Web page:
Your speculation about what might or might not have happened at 1992 and beyond if thatcher had not been pushed is mere speculation. I prefer the facts. The conservative party was facing a bad defeat in 1992, and the whole thatcher project of the 1980s was under threat by a pre-blair labour party. These were the concerns of the tory grandees. As for the younger members of parliament, they were very concerned about their newly won seats. It is all very well for you to retrospectively argue that it would have been better to keep her in place, but those involved at the time thought otherwise for the reasons I’ve discussed.

  6. You are right were all but oblitereated in 1997. The tide wasnt just against Thatcher in the early 90’s daniel it was against Tories in general. I also believe that whilst they thought Thatcher had gone off the rails at the end I think many in the public did believe she deserved a more dignified exit and i think they felt cheated that they didnt have the chance to kick her out themselves. It is their democratic right.

    I think the Tories were pointlessly buying time which resulted in sending us in to limbo for 15 years. Look at it objectively had Kinnock won in 1992 it wouldnt have been a landslide… it would have been ‘a minority majority’, black wednesday could have been a part of the Kinnock legacy not the Major legacy and the fallacy of the electorally undefeated Thatcher would have been blown apart. We owed her our allegience. Also had Kinnock won in 1992 then Smith or Blair wouldnt have had the chance to step in and take the country by storm and the tories could, i emphasise could, have won in 1997 and I think we would still be in power today meaning Labour would have gone in to meltdown. Kinnock didnt have the answers the country needed in 1992 neither did major and I think the electorate would have given Kinnock the old heave ho in 1997 meaning the Tories, perhaps under Hague, could have stepped in and revelled in the fruits of the thatcher legacy that Labour have enjoyed.

    We went about it in the completely wrong way. We bought ourselves extra time but delayed the inevitable resulting in a stronger opposition and an even greater whooping in 1997. Thatcher should not have been pushed by her party and even Cameron has said were he an MP then he would have backed Thatcher, that isnt to say she wasnt wrong in things she did but it wasnt our job our our right to toplle her, particularly when you take in to account that she very nearly won the first ballot in the leadership contest outright. End of.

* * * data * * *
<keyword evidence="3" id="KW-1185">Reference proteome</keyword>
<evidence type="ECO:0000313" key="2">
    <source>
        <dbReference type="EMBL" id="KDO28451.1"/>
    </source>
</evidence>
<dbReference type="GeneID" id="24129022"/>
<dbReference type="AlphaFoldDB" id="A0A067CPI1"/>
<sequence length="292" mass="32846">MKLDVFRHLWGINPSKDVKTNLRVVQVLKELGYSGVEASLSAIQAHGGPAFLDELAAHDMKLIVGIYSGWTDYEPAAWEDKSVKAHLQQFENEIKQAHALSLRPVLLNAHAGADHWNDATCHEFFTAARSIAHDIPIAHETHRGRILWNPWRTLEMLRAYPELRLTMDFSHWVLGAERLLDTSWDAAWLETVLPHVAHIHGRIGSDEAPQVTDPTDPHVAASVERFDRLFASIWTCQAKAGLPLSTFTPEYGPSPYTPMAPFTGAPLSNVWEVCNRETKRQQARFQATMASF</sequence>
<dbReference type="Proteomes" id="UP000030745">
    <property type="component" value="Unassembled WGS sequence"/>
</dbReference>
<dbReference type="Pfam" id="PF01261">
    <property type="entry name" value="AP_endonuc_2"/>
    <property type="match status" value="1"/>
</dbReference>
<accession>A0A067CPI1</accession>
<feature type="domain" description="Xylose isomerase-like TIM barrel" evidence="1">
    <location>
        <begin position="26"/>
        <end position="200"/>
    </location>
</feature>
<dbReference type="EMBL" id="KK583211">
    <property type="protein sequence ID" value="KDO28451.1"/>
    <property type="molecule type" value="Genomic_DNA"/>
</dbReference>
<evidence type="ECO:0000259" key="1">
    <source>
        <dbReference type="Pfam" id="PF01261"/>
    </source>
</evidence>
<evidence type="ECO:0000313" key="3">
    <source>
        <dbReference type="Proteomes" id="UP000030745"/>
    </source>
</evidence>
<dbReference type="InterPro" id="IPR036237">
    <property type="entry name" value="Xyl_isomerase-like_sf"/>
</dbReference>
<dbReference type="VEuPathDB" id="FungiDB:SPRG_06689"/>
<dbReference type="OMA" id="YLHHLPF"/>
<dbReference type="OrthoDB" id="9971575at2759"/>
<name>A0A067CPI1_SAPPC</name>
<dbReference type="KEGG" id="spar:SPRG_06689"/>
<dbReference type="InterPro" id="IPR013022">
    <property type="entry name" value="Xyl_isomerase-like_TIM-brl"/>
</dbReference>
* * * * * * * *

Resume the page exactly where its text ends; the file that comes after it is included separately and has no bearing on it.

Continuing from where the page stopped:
7. All this is mere speculation. You have grounded none of your assessment in the realities of November 1990. I love the way you spit out historically incoherent dribble and then say ‘end of’.

    If we were proper historians and we were to assess the reasons why Margaret Thatcher was forced out by her own MPs, then there are many irrelevances in your comment.

    – The 1997 general election was on no-one’s mind in 1990. The 1992 election was on everyone’s mind. And the Conservatives were about to lose it.

    – The public were very hostile to Thatcher in 1990, look at all the opinion polls from the period. Mrs Thatcher’s ‘dignity’ was far from the public mind. Furthermore, if the public felt cheated then the 1992 election result suggests they weren’t too bothered.

    – As for ‘pointlessly buying time’, you may say that, but it is a completely retrospective assessment. The MPs who were worried for the survival of the Thatcher reforms and the MPs who were worried about their seats, clearly did not take your highly retrospective view.

    – The rest of your second paragraph is highly speculative. It becomes more speculative as you continue. It is not worth serious comment.

    – In your last paragraph you largely repeat the retrospective and speculative comments made earlier. Once again you neglect the plight of Conservative MPs and the hostility of the electorate in November 1990. As a result, you miss the point. Margaret Thatcher had lost her credibility.